About the bike

 This is my bicycle. We have been together a long time and shared a great adventure. It has been with me through various moves, local and long distance. My current project is  to de-clutter. I am a hoarder and I have challenged myself to sort through everything and be absolutely ruthless. So now, I turn to the bicycle, it has long been consigned to the attic.  It’s time to say goodbye.

I love this bicycle, apart from the big adventure. I have cycled round Hyde Park corner in rush hour on this, I frequently carried it up and down 200 steps under the Thames at Greenwich, but before all that we shared 10 days together in Ireland.

Nearly, 25 years ago I brought it for £10, from an Australian who was returning home and no longer wanted it. At the time I was unemployed, and the furthest me and the bicycle went was the job centre, to sign on.  I was listening to Van Morrison  and developed a romantic notion of travelling round Ireland, and that the bicycle was the perfect vehicle.  I got a new job and had a couple of weeks free before starting. I decided I would go to Ireland. I reasoned if the bike fell apart I would sell it to tinkers.  I brought panniers. Collected a guide to cycle routes from Irish tourist information. I got the train to Hollyhead and the ferry across. One woman and her bicycle.  It absolutely, did not occur to me that I had no cycling experience. 

On the first morning, I got on the bicycle and headed off. It seemed that the Irish tourist board was giving the same route information to articulated lorry drivers. I saw a variety of road kill.  It wasn’t as romantic as I had imagined. At the end of the day I found a B&B. I got up the next morning and repeated the whole process, punctuating some of the journey with a train ride to save time.  The lorries got less and the roads got empty.   I remember two blokes hitch hiking, who laughed at me when I told them where I was headed;  on the, now creaking, bicycle.  Hours later (noisily) I cycled past them  stood at the side of an empty road, it was getting dark and  I waved regally.  I headed for the West and had planned to stay with a friend’s parents. Luckily, they came  out looking for me, I had completely misjudged the distance.  Initially, they drove straight past; they had been looking for someone on a drop handlebar road bike wearing  a “tour de france” sort of outfit.  Not a woman in a sheepskin hat (it was a fad at the time) and a flowery dress, creaking up the road on a ‘sit up and beg’ with a basket on the front. We stashed the bicycle behind a wall and they took me home.  I walked like John Wayne for the next two days, my in experienced muscles went on strike.  Meanwhile, the bicycle was collected from behind the wall and repaired by a lovely Uncle.  On rest day number 3, it was tied to the top a Ford Fiesta and driven to the top of the Connor pass. I freewheeled into Dingle. My legs had adapted. I cycled all day everyday. I was travelling light and packed only two Van Morrison cassettes for my Walkman. It didn’t matter, Van provided the perfect sound track. Travel is so different on a bike, you see more, you can smell the world as you pass it by, people speak to you.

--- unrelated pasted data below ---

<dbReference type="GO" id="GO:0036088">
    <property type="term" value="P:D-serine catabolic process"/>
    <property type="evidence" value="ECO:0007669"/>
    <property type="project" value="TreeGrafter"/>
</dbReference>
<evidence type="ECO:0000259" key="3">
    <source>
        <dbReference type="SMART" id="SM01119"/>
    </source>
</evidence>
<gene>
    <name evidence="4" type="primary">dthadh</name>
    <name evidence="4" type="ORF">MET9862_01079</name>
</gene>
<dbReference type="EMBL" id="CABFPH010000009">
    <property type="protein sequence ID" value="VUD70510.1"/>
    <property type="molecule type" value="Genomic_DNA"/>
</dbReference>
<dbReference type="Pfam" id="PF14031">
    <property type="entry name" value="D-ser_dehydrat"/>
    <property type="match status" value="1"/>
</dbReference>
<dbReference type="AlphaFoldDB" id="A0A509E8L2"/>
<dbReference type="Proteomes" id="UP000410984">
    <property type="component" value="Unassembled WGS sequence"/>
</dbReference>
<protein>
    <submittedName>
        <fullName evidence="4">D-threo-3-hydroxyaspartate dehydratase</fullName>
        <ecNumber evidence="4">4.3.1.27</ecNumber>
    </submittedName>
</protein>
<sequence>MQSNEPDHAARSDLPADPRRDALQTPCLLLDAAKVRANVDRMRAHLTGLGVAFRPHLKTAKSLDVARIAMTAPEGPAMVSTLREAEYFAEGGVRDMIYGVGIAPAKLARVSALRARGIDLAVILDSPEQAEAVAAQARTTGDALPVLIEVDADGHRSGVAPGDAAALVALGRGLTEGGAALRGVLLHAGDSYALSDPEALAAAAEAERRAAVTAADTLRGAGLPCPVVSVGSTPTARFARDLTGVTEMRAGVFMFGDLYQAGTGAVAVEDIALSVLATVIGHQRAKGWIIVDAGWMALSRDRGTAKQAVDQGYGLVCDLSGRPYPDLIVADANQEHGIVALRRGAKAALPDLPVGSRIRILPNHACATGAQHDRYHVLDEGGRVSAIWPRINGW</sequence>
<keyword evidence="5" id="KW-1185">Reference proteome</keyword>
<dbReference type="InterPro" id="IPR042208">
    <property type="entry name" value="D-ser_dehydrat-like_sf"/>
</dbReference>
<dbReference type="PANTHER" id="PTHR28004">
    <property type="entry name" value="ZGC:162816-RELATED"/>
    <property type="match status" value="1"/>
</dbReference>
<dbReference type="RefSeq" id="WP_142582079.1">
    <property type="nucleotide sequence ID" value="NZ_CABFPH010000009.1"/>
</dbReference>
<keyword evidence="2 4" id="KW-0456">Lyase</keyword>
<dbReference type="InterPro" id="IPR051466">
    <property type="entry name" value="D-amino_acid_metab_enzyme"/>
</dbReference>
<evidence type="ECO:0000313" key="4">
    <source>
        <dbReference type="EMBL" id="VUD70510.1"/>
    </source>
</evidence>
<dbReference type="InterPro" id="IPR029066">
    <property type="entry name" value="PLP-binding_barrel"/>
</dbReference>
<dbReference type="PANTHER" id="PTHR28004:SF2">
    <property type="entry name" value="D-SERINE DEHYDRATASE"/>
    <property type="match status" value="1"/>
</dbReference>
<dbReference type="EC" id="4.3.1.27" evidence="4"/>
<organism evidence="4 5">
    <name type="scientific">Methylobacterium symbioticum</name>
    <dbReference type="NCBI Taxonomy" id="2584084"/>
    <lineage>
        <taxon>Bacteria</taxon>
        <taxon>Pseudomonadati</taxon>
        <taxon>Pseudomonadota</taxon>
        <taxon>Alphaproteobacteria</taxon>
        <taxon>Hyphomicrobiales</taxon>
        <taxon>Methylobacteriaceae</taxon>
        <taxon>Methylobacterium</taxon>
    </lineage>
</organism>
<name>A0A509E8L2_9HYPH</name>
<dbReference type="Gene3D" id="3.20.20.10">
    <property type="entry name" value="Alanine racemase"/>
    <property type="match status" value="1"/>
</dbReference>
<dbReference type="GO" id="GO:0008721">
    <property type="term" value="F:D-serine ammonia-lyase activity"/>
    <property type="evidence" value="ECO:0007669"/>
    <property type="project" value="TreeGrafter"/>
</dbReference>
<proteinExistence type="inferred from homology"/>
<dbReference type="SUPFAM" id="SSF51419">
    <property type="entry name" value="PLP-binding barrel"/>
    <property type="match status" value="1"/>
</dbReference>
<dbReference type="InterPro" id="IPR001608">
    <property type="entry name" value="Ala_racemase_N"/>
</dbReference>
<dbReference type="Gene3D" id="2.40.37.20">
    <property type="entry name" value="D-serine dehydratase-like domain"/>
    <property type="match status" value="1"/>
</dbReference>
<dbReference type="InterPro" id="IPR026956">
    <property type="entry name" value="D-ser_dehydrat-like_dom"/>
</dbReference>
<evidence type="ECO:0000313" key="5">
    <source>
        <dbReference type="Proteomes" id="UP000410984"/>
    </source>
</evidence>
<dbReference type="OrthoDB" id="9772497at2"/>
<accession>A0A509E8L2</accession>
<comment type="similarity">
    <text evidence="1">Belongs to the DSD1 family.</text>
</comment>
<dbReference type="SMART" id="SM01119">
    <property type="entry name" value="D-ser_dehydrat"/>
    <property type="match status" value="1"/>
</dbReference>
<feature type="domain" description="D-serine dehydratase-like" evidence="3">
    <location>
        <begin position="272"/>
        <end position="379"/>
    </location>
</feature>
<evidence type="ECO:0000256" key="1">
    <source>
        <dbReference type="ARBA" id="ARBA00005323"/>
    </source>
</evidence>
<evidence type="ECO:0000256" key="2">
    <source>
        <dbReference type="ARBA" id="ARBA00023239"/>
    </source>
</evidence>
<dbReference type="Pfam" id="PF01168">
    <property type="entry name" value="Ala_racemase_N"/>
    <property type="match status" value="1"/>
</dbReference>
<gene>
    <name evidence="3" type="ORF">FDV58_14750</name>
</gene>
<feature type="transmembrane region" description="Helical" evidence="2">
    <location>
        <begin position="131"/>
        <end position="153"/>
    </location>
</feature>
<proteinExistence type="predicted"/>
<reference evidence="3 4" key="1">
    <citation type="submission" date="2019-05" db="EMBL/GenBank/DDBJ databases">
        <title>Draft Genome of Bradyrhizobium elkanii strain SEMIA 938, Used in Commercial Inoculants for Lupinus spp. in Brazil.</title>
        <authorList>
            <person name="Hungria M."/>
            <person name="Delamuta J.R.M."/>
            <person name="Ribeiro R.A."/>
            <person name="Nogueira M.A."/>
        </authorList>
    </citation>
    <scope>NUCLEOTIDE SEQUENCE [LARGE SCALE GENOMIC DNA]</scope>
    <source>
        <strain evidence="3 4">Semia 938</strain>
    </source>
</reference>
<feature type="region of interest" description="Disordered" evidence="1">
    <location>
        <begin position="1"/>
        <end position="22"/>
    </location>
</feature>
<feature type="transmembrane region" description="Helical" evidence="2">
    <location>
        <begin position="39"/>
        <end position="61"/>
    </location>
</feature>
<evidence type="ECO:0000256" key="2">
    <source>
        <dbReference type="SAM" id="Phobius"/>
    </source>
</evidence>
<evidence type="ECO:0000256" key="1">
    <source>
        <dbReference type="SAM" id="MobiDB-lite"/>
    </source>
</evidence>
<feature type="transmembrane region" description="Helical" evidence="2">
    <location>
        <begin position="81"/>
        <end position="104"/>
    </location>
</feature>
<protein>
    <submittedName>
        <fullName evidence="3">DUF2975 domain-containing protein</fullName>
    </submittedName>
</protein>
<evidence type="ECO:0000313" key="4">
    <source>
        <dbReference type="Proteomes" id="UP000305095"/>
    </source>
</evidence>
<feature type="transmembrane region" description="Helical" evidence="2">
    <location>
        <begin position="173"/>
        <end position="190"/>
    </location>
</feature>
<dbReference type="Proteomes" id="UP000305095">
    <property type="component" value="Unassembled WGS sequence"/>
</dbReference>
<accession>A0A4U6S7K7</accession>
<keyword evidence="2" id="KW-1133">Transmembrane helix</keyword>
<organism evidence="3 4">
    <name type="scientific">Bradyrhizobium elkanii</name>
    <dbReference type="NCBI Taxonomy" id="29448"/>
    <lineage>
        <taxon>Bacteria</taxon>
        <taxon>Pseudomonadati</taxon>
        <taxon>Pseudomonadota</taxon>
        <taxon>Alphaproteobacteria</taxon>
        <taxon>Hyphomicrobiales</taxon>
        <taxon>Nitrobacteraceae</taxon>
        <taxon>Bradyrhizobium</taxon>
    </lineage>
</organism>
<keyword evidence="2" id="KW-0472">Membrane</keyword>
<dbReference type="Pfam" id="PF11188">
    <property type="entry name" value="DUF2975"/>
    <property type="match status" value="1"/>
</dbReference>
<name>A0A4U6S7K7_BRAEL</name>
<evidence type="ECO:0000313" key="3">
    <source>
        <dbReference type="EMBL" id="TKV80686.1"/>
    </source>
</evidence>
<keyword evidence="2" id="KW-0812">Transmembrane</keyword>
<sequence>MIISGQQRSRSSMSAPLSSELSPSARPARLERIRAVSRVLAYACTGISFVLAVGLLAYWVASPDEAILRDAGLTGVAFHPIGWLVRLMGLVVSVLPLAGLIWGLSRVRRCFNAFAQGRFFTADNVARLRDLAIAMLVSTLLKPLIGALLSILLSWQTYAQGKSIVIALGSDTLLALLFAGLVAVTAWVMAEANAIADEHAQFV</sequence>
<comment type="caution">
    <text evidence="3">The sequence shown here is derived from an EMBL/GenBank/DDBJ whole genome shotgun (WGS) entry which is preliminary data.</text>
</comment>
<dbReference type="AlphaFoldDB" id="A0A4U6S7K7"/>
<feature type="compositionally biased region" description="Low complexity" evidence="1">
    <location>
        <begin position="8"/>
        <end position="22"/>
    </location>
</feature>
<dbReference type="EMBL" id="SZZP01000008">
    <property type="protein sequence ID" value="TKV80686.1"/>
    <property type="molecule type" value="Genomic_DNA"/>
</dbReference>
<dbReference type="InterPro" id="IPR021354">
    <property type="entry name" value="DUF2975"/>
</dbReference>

On day 4 I got up early and cycled to the end of Dingle peninsular. The Atlantic stretched for a thousand miles, the hills were emerald green, the mist was low, Van was singing his heart out and I cried because it was all so beautiful.  I covered nearly 300 miles on the bicycle during my 10 days in Ireland.  I was on my own, I had total freedom, I went at my own pace in the direction I wanted to go.

When I was waiting for the ferry at Holyhead an old Welshman asked me how old my bike was. I said I thought it was pre-second world war. He laughed and said “pre-first”.  This was on the outward journey, and I didn’t really want to consider that I was heading off on something so ancient. So I put the comment to the back of my mind.

In preparing to sell it, I’ve dated the bicycle from the frame number, and it was manufactured in 1909.  I am saying goodbye to a dear old lady, but she has lived in the attic for too long.  Years ago replaced by a shining mountain bike.  This old bicycle gave me a passion for cycling, and helped me develop the physical strength to become a regular cycle commuter.

Hopefully, the bicycle will be equally as loved by someone else, maybe for different reasons. This is my tribute to her.


  1. Superamazingmum

    AM very, very proud of you for blogging – not only 1 but 3 blogs!!!!!!!!!!!!!!!!!!!!! Well done! Now, a very serious question, I want your bike, it is fabulous and I promise I would love and look after it! Let me know how much!!

    Love Superamazingmum

    1. helloitsgemma

      thank you for being the first person to read my blog!
      oh my gosh!!! the bike – firstly, can I say – it’s probably iron, therefore it is very heavy and not an easy thing to ride. What I didn’t mention in blog – it has no working gears, and limited breaking capacity. Secondly, at the moment I have no idea how much it’s worth – so I can’t put a price on it. My intention is to put it on Ebay as it’s proceeds are for a ‘moving’ fund. I’m doing some more research – I will keep in touch (but really if you want a classic bike check out Pashley’s). I’m your ‘blog fan’ now so I will be there every week! thanks for all your support.

      1. Superamazingmum

        Hello again lovely lady, didn’t realise it needed restoration…so not up my street but I have visions of me riding along with organic groceries in the basket, the wind in my hair and rosy cheeks. The reality is probably a frozen pizza, mud from the London cars and too scared to ride on the road!

        I can dream!!!!

  2. Pingback: Emerald Green | Helloitsgemma

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